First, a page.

The Tang et al. method addresses the incompatability problem of the EL panel fabrication with the photolithographic processes and, in addition, provides a novel procedure in patterning the organic EL medium to form a multicolor EL panel. However, this method requires an integral shadow mask of multi-level topology which may be difficult to produce, and an vapor deposition process which requires certain complex geometrical arrangement between the vapor sources and the substrate.
It is an object of this invention to provide a method which improves process for the production of colored EL panels.
This object is achieved in a method of forming a multicolor organic electroluminescent display panel, comprising the steps of:
- (a) forming and patterning a transparent conductive layer to provide a plurality of spaced electrodes on a transparent substrate;
- (b) providing on the spaced electrodes, by close-spaced deposition, separately colored organic electroluminescent media to form colored subpixels; and
- (c) forming and patterning a conductive layer on the colored subpixels to provide a plurality of spaced electrodes.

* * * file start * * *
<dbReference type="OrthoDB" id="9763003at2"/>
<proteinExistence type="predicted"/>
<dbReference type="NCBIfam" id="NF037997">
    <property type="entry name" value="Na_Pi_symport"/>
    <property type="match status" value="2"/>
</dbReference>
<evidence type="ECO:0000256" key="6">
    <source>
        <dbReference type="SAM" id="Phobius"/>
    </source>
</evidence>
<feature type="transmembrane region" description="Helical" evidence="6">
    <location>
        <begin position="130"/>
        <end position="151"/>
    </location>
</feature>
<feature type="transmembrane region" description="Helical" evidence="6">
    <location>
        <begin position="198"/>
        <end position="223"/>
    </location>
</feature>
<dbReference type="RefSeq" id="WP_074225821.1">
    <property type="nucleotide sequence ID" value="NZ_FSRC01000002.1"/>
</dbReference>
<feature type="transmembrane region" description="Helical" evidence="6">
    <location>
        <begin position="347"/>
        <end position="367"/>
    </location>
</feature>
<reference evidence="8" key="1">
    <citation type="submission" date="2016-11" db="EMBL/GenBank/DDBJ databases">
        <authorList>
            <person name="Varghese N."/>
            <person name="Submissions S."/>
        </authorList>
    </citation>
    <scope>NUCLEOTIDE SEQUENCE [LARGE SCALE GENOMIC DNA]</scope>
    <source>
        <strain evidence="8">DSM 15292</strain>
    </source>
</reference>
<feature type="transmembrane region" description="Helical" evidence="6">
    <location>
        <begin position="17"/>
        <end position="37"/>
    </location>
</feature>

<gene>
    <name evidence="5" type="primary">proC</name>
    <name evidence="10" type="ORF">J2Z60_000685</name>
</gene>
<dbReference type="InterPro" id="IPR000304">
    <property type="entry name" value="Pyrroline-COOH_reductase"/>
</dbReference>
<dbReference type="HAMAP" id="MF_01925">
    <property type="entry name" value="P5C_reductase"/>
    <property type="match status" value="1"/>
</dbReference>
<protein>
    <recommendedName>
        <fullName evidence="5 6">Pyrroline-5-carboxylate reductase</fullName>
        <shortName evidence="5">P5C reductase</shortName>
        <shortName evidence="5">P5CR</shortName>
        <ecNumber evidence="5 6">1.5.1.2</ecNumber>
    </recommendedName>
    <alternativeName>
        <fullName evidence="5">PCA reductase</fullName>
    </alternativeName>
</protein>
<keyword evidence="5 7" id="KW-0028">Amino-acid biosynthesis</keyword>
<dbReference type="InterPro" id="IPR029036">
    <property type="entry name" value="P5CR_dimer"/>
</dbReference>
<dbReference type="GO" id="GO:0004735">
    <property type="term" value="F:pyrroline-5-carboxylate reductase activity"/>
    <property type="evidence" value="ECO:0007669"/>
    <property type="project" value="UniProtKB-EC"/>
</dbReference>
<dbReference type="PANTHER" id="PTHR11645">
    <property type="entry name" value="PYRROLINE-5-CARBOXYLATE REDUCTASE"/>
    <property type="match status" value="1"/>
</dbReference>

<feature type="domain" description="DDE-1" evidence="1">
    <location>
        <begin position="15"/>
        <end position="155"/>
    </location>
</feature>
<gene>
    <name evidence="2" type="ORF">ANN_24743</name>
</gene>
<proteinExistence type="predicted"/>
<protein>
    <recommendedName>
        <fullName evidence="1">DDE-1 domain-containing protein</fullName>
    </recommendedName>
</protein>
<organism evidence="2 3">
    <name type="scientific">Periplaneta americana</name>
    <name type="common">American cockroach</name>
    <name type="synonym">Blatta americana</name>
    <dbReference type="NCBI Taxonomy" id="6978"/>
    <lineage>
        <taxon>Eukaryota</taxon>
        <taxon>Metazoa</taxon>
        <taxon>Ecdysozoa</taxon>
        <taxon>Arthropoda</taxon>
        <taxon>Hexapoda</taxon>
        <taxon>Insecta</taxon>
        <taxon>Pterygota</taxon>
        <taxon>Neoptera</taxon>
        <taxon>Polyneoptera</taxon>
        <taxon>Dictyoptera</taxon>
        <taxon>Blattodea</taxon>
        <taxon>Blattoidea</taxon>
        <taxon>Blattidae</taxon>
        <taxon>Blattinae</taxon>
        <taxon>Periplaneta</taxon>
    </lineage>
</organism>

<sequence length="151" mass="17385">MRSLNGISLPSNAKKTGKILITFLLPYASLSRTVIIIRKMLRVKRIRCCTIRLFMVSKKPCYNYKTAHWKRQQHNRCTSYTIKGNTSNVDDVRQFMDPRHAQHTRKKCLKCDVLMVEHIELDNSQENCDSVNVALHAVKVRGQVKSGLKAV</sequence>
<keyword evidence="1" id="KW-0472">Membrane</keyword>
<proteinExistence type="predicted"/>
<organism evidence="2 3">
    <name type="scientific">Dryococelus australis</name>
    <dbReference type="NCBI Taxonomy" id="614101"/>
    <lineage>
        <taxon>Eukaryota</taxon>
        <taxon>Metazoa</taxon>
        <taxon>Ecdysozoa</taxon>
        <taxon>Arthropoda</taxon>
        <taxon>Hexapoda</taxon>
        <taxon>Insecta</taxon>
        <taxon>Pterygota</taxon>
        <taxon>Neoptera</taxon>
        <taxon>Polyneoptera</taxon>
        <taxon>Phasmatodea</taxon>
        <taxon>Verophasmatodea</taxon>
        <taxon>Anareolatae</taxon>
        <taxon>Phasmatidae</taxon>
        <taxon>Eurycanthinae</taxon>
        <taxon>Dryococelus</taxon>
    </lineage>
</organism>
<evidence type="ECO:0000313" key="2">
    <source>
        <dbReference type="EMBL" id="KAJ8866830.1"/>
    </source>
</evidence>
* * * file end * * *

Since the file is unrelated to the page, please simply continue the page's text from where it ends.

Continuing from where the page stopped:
An advantage of the present invention is that a multicolor EL display can be made by a simple method wherein the colored organic EL medium can be deposited patternwise by a close-spaced deposition process onto a substrate forming the EL panel. This method does not require conventional photolithography in defining the color of individual pixels and thus avoids the incompatibility issues of the organic EL medium with photolithography processes.
Another advantage of the present invention is that it is possible to produce very high resolution organic EL panels with a pixel pitch as small as a few microns.
Brief Description of the Drawings
The processes of the invention by which the multicolor organic EL panels are fabricated offer the advantage that the EL medium can be initially deposited onto any desired pattern. Hence removal of EL medium to form the desired pattern of elements and the disadvantages attendant such procedures are entirely eliminated.
- Figure 1 is a plan view of a multicolor organic EL display panel of the invention;
- Figure 2 is a sectional view of a multicolor organic EL display panel;
- Figures3a-e are sectional views of a multicolor organic EL display panel at successive stages of fabrication; and
- Figure 4 is a sectional view of a multicolor organic EL display panel with a multilayered organic EL medium.
Description of Preferred Embodiments
Since device feature dimensions such as layer thicknesses are frequently in sub-micrometer ranges, the drawings are scaled for ease of visualization rather than dimensional accuracy.